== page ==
The Manifesto is proud to present the first installment of a regular column by Michael Rutherford entitled Fire for Effect. “Fire for Effect” is a military term used by spotters for indirect fire weapons. Examples of indirect fire weapons include cannons and mortars which are usually fired from a position from which the gunners cannot see the target because of terrain. To determine the proper aiming of the weapon, a spotter who can see the target relays basic coordinates to the gunners who then fire a few ranging rounds, allowing the spotter to see how far off target the guns are aimed. This process is sometimes referred to a “zeroing in.” When, by this trial and error procedure, a shot lands on the target, the instruction will be “fire for effect” telling the gun crew that they are on the target, and to fire one or more salvos of several rounds rapidly to blanket the target with the explosive projectiles…or in Rutherford’s case, explosive rhetoric.
Without further preamble, please enjoy Fire for Effect: Unique is not Special.
True or False: Every snowflake is special.
Every snowflake is not SPECIAL… but rather UNIQUE… and unique is no big deal.
Now get up off your ass and start cataloguing snowflakes. You will have UNIQUE coming out of your ears in no time. After you have catalogued say… 15K individual snowflakes… photographed them, weighed them, inventoried their chemical components… you will see that while no two are exactly the same, they do start to fall into large categories pretty quickly. Eventually, it will occur to you that most snowflakes are in fact… very similar… to many other snowflakes. And what’s more… only a very small number of snowflakes will really stand out. Keith… You jacked up your sample. Go back outside and catalogue 15K more.
SPECIAL… (I looked it up just to be sure) means “BETTER, GREATER, or OTHERWISE DIFFERENT from what is normal. Yep, DIFERENT is a part of the meaning… but don’t fixate on that small overlap. BETTER and GREATER are right there up front, and the clause “from what is normal” nails down the ass end of this definition pretty tight. SPECIAL = BETTER THAN NORMAL. Embrace this truth now, or leave this essay at once!
Can every snowflake be BETTER and GREATER than the normal snowflake? No it cannot. Not mathematically, not empirically, and not operationally. The assertion that every snowflake is SPECIAL is flat-out WRONG in every way, except from the cultural perspective (AKA the pretend perspective).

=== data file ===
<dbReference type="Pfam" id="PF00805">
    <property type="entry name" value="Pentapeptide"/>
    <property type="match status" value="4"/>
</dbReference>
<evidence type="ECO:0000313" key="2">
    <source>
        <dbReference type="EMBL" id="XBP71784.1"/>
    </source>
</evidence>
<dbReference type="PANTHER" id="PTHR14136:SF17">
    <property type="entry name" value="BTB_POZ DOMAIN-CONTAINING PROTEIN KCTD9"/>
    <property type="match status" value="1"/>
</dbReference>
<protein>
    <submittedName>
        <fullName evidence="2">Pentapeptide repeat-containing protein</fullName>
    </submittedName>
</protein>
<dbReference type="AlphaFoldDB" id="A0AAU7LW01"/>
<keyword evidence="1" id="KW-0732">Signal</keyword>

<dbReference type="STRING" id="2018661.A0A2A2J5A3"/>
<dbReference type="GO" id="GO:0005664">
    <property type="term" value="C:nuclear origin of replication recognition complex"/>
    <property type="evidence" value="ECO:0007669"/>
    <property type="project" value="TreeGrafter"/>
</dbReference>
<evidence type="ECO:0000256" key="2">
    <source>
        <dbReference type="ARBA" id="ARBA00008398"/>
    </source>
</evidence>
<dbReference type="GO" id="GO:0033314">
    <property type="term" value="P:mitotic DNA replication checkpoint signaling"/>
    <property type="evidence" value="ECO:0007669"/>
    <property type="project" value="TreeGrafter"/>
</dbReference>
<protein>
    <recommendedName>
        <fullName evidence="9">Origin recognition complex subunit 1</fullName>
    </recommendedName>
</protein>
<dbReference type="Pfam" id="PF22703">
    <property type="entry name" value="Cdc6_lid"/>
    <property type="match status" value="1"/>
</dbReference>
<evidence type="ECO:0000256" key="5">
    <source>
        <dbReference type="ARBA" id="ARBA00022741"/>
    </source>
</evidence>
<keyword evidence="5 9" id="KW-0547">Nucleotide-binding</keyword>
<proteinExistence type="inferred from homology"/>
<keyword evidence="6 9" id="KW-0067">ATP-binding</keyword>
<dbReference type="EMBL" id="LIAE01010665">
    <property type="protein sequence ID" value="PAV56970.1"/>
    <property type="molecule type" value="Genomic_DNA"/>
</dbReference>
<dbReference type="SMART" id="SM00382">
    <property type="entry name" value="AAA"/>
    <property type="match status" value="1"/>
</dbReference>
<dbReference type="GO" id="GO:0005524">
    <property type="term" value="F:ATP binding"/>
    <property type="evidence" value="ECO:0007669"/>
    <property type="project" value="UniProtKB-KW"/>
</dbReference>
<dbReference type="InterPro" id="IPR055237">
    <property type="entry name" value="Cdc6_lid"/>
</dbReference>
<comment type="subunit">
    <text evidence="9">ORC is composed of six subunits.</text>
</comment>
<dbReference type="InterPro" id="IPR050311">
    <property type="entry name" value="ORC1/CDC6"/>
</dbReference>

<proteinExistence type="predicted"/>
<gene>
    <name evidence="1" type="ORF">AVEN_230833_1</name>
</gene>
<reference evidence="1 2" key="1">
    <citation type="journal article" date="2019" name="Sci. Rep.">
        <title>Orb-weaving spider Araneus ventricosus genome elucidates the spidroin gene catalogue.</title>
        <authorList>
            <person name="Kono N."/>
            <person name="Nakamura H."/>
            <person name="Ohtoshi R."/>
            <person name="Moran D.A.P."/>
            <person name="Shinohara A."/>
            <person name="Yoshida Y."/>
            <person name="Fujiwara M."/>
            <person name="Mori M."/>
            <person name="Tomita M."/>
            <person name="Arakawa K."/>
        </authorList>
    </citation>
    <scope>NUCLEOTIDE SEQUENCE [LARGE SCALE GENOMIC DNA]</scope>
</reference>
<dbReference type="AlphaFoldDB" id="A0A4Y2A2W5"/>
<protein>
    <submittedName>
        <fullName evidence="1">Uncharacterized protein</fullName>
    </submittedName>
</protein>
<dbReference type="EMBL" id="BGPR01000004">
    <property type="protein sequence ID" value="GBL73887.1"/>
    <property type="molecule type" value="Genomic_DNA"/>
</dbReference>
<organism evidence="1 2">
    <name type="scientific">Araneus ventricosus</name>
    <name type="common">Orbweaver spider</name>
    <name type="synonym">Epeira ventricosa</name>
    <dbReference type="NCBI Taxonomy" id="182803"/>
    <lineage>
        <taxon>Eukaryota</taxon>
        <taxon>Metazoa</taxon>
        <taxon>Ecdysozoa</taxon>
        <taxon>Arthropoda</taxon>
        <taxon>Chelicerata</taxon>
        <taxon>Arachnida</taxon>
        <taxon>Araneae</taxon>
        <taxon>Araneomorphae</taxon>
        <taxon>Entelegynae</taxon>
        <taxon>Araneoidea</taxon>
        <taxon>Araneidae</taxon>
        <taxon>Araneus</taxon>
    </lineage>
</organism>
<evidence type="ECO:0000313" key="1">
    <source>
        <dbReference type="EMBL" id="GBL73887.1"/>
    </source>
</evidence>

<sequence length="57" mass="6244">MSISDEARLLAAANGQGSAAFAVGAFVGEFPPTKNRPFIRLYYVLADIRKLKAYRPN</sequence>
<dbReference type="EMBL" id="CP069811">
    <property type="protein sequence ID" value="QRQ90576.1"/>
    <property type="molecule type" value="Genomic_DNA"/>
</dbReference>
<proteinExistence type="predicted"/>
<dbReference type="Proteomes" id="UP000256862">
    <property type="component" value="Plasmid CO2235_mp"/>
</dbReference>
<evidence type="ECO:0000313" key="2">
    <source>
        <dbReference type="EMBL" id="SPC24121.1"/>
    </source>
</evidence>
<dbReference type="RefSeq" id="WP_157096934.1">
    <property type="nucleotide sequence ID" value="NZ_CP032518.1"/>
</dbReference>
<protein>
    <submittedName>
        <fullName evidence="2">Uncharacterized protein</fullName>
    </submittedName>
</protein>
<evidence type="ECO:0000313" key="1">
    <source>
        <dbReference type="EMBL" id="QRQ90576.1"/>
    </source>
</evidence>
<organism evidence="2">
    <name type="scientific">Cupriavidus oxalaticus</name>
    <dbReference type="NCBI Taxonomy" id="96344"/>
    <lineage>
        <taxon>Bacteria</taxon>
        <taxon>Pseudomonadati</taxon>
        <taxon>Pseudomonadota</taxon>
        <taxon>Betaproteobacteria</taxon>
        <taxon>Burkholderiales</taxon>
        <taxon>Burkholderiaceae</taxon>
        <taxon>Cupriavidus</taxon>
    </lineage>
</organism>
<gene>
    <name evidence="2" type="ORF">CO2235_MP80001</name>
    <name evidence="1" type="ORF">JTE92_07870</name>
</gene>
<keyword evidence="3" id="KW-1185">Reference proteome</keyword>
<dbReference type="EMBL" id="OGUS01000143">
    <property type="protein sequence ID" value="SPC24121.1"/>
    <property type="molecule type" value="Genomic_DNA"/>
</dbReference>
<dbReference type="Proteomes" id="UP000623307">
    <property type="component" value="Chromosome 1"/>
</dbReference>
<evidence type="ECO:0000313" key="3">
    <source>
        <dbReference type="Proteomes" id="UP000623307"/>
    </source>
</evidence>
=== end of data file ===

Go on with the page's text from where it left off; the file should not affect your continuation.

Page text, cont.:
“Every snowflake is special” is a very powerful cultural metaphor. It has its place, and does some good. At its core, it contains some notions we would all do well to remember.
When applied correctly, the metaphor can re-enforce the notion that every person has some intrinsic worth. It celebrates the inherent value of being unique. The unspoken assertion is that this uniqueness is in and of itself a good thing, and that every variation is a potential benefit. The metaphor is a tool. But as with so many other valuable tools, like alcohol, duct tape, or spear guns… we seldom apply the metaphor correctly… and it is often used to suggest that every person’s contribution to every endeavor is superior and merits praise. Perhaps MOST IMPORTANTLY, the myth contributes to a culture where CRITICAL FEEDBACK IS DISCOURAGED. It is a tragic and dangerous self-delusion which often results in such dubious claims such as: Wearing pajamas at Wal-Mart is OK, or “If she is too dumb to see what a catch you are, then it’s her loss” or “Destroying the enemy force before it reaches the capital isn’t the most important thing… it only matters that you tried” This is destructive thinking. Anybody who wants to do better… Athletic trainers, military commanders, lawyers, sales people and yes … wait for it… artists… They all understand that not every snowflake is special, and that honest critical feedback is essential for enhancing performance.
History, science, mythology, and often our own painful personal experience should tell us all… many snowflakes are not special… in fact, many snowflakes are trampled, defeated, destroyed, outclassed and/or never ever ever have dates on Saturday night.
So whats my point? Why does this matter? Am I ever going to connect this crap to our hobby, and will this essay EVER BECOME INTERESTING? Well I’m glad you asked! Spoiler: If you’re not interested yet, STOP READING… this essay doesn’t get any better!
Now, if you would, I need you to re-read the paragraphs above, and every time you see the word snowflake, replace it with the acronym AFOL. So for example, the first line of text becomes: “True or False: Every AFOL is special.” I will now subtly introduce my thesis…
THESIS: AFOLs should abandon the SPECIAL SNOWFLAKE metaphor because it retards our individual improvement, and the improvement of Lego as an art form.